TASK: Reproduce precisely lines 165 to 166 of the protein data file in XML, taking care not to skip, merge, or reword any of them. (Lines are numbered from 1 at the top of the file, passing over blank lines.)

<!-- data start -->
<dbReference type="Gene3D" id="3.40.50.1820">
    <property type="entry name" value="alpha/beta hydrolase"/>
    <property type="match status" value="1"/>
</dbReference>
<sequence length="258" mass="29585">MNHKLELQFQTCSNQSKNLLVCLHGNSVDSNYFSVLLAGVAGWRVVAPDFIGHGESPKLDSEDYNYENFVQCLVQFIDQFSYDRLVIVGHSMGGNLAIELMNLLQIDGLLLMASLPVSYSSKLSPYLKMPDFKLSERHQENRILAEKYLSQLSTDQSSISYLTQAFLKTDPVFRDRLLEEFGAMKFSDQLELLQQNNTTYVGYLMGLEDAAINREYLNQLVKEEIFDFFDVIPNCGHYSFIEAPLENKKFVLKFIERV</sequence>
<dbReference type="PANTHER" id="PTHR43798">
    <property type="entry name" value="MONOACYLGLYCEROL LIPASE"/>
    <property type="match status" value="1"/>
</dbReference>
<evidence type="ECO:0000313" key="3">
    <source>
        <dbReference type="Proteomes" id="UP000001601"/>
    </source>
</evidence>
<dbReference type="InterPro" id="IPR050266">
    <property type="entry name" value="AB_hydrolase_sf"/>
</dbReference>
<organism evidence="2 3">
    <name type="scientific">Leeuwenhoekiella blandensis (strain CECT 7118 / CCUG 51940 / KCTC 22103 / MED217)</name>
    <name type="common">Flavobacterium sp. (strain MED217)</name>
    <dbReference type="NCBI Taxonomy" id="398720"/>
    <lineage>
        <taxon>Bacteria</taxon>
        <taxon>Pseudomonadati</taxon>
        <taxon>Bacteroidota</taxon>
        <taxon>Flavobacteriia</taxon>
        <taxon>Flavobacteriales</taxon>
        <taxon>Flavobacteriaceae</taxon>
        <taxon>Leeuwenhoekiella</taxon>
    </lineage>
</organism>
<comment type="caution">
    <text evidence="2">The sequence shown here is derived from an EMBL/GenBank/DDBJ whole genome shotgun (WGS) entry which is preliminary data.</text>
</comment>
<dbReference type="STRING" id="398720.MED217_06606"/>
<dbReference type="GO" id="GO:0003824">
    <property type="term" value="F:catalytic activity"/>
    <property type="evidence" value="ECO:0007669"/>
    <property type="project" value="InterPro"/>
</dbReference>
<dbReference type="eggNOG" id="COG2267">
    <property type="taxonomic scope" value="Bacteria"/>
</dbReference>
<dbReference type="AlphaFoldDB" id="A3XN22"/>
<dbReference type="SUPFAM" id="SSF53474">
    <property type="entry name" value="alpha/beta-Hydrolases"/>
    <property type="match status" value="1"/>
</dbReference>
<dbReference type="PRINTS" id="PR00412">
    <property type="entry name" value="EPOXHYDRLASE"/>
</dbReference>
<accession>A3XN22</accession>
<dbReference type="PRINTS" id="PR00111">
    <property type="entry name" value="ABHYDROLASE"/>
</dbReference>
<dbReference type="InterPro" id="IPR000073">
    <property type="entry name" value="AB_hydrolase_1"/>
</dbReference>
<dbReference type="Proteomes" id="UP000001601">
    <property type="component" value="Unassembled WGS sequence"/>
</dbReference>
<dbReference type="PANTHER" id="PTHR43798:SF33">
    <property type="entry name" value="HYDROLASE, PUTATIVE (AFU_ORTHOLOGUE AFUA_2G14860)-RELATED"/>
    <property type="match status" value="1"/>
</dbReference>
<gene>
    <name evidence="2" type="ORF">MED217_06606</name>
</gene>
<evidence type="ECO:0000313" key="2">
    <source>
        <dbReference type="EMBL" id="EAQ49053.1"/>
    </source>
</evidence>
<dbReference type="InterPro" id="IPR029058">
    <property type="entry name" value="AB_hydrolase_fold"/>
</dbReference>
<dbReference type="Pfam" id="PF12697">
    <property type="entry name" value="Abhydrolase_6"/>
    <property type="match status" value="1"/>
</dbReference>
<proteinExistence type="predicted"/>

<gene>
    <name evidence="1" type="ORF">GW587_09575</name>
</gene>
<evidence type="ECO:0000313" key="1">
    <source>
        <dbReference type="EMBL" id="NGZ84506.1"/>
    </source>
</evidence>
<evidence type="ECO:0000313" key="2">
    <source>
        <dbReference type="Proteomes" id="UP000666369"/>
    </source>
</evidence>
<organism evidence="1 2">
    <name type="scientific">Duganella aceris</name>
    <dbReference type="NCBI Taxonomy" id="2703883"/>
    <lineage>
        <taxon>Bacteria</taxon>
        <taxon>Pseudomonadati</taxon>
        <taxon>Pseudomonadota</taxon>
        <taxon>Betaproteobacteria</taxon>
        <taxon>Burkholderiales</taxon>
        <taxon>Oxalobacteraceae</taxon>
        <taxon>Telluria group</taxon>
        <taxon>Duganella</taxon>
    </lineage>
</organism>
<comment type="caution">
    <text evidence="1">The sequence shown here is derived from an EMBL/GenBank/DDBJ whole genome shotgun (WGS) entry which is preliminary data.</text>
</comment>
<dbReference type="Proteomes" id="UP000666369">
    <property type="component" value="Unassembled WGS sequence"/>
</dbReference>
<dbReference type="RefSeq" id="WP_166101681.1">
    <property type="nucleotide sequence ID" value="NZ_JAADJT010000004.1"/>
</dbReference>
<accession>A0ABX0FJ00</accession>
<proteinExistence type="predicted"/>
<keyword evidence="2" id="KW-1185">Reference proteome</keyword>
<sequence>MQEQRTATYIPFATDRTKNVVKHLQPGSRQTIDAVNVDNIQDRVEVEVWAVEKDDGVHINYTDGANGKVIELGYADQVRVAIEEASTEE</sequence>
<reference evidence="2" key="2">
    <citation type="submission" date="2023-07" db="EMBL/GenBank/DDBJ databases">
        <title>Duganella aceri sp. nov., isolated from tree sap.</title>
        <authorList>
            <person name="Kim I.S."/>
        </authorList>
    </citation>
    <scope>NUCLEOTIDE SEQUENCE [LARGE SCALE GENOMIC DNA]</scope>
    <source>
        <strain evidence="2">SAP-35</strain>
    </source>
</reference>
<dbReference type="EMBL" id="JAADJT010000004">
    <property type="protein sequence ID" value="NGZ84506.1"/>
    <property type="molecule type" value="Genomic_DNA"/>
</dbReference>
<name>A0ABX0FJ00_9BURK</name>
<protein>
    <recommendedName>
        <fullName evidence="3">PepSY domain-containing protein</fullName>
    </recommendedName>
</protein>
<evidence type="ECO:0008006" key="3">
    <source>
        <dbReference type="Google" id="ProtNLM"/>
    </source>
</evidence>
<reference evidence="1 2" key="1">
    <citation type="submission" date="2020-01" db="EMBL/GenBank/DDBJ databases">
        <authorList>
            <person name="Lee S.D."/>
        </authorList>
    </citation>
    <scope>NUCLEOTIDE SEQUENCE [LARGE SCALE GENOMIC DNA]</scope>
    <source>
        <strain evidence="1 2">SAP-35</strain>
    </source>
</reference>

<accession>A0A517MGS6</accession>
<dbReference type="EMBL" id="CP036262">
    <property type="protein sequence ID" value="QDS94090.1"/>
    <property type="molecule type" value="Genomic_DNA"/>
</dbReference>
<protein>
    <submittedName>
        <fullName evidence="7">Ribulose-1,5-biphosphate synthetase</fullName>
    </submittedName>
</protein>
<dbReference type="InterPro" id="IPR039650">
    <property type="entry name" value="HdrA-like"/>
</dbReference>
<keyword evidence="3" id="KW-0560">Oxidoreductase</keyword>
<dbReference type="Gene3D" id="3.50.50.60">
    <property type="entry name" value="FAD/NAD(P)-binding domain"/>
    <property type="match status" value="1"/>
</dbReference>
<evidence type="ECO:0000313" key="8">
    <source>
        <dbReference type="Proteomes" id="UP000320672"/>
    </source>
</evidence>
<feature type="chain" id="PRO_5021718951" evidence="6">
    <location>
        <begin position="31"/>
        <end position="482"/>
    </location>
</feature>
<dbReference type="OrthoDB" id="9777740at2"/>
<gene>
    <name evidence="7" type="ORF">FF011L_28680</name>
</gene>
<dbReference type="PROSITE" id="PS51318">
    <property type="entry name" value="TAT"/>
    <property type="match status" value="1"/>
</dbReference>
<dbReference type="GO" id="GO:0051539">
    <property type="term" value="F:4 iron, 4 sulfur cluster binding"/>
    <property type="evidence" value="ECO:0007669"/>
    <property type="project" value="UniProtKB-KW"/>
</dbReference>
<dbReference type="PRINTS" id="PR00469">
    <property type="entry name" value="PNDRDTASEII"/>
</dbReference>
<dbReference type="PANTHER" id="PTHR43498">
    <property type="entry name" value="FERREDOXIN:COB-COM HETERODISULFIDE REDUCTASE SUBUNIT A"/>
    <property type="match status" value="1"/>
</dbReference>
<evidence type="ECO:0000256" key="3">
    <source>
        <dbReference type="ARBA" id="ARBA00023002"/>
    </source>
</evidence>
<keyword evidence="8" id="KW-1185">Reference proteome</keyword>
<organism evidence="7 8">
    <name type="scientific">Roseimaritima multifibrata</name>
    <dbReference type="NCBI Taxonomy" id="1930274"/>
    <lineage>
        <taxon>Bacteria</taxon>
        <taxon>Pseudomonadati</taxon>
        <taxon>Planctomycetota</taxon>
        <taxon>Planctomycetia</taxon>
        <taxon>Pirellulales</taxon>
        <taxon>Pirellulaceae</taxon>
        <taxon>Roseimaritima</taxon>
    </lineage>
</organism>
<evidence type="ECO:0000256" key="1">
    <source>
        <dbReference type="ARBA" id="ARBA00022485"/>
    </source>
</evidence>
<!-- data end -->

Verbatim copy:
<protein>
    <submittedName>